Thank you for reading the weekly security newsletter. The purpose of this document is to provide our readers with a quick summary of each week's most relevant Linux security headlines. Feature Extras:

Peter Smith Releases Linux Network Security Online - Thanks so much to Peter Smith for announcing on the release of his Linux Network Security book available free online. "In 2005 I wrote a book on Linux security. 8 years later and the publisher has gone out of business. Now that I'm free from restrictions on reproducing material from the book, I have decided to make the entire book available online."

Securing a Linux Web Server - With the significant prevalence of Linux web servers globally, security is often touted as a strength of the platform for such a purpose. However, a Linux based web server is only as secure as its configuration and very often many are quite vulnerable to compromise. While specific configurations vary wildly due to environments or specific use, there are various general steps that can be taken to insure basic security considerations are in place.

  EFF, ACLU, Other NGOs Urging U.N. to Create Privacy Watchdog (Mar 6)

A coalition of 63 non-governmental organizations (NGOs) from around the world are calling on national governments to support the establishment of a special rapporteur on the right to privacy within the United Nations.

  Domain keywords used to spot phishing sites (Mar 6)

Criminals setting up fake domains for phishing are prone to use the same words over and over and spotting those words can help identify malicious sites, according to a new threat detection model from OpenDNS.

  Bad movie: Hackers can raid networks with burnt Blu-Rays (Mar 2)

British hacker Stephen Tomkinson has found two Blu-Ray-borne attacks.His first exploit relies on a poor Java implementation in a product called PowerDVD from CyberLink. PowerDVD plays DVDs on PCs and creates menus using Java, but the way Oracle's code has been used allows naughty folk to circumvent Windows security controls.

  Snowden willing to face trial in US, if it's fair (Mar 4)

Edward Snowden, the former U.S. National Security Agency contractor who leaked details of the agency's surveillance programs, is willing to return to the U.S. and face criminal charges, if he's assured of a fair trial, according to a Russian news report.

  PATCH FREAK NOW: Cloud providers faulted for slow response (Mar 5)

Hundreds of cloud providers are still vulnerable to the serious FREAK cryptographic vulnerability.Skyhigh Networks found that 766 cloud services are still at risk 24 hours after FREAK was made public, based on an analysis of more than 10,000 different services.

  New FREAK Attack Threatens Many SSL Clients (Mar 4)

For the nth time in the last couple of years, security experts are warning about a new Internet-scale vulnerability, this time in some popular SSL clients. The flaw allows an attacker to force clients to downgrade to weakened ciphers and break their supposedly encrypted communications through a man-in-the-middle attack.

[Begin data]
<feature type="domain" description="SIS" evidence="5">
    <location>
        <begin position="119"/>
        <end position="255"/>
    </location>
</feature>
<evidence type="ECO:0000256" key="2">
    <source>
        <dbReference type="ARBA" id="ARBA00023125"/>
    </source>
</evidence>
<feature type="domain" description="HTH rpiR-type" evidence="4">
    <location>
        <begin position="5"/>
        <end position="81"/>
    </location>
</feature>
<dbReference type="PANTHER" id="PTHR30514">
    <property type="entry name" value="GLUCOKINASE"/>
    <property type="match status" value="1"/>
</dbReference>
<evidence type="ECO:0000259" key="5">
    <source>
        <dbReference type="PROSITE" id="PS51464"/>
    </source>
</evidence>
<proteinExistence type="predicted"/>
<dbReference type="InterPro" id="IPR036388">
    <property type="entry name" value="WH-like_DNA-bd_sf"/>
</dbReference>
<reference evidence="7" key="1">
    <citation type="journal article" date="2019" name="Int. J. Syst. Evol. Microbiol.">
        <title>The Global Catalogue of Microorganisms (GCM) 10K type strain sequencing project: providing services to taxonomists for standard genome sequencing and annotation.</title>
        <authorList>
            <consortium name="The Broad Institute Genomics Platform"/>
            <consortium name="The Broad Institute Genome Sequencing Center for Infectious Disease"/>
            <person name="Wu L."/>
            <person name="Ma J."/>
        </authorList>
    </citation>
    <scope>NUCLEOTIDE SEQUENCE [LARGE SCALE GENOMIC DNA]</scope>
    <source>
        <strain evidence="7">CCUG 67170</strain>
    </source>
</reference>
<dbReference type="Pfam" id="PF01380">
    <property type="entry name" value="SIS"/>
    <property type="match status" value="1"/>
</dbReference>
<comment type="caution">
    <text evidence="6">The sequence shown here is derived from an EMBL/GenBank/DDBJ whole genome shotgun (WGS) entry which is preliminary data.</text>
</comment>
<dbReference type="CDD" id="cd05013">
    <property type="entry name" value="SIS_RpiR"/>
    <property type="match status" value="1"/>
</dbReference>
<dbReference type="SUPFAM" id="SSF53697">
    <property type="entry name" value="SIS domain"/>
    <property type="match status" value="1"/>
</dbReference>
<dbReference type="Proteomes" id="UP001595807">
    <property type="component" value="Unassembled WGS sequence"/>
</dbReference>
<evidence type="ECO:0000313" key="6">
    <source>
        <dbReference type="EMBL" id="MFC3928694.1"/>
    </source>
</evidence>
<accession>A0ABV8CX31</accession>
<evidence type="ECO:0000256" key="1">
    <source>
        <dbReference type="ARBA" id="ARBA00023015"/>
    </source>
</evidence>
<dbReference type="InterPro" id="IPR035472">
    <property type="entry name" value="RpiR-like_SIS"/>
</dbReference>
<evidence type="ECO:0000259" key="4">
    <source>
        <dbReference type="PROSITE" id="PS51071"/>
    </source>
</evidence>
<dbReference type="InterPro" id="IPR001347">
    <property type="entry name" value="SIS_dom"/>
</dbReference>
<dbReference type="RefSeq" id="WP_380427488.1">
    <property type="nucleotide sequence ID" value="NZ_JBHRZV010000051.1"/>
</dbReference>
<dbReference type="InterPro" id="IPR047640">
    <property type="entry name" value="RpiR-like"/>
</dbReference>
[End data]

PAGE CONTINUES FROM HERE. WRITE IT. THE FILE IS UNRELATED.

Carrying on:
The Deadly Game of Cyber Mis-Attribution (Mar 3)

Despite the demand and market pressure in the cyber security industry to get past "what" and point a finger at "who" is behind sophisticated hacks, the tools and techniques for doing so haven't changed much in recent years.

  Why Silicon Valley Hackers Still Won't Work With the Military, and Vice Versa (Mar 2)

In the fight to defend cyberspace from its enemies, the US military is rushing to hire as many skilled hackers as it can. But no one is really sure how to get the two cultures to coexist.

  CSI: Cyber: We Watched So You Didn't Have To (Mar 5)

From the time the first commercials aired during the American pro football championship game last month, CSI: Cyber has been one of the more talked-about and least-anticipated shows in recent memory. At least in tech circles. For normal viewers, it's one of those shows that you wake up in the middle of at 10:27 after nodding off during Criminal Minds or CSI: Pet Detectives.

  Mozilla Pushes Hot Fix to Remove Superfish Cert From Firefox (Mar 3)

Mozilla has issued a hot fix for Firefox that removes the Superfish root certificate from the browser's trusted root store. The patch only removes the certificate if the Superfish software has been removed from the machine already, however.

  D-Link Routers Haunted by Remote Command Injection Bug - (Mar 3)

Some D-Link routers contain a vulnerability that leaves them open to remote attacks that can give an attacker root access, allow DNS hijacking and other attacks.

  Clinton's Homebrew E-Mail Server: Risky or Genius? (Mar 9)

No, it's not always a room filled with wires and glowing blue lights. It's probably not even the size of your furnace. The personal email server used by Hillary Rodham Clinton during her time as secretary of state was probably about the size of your office desktop computer and could have been tucked quietly in a corner somewhere.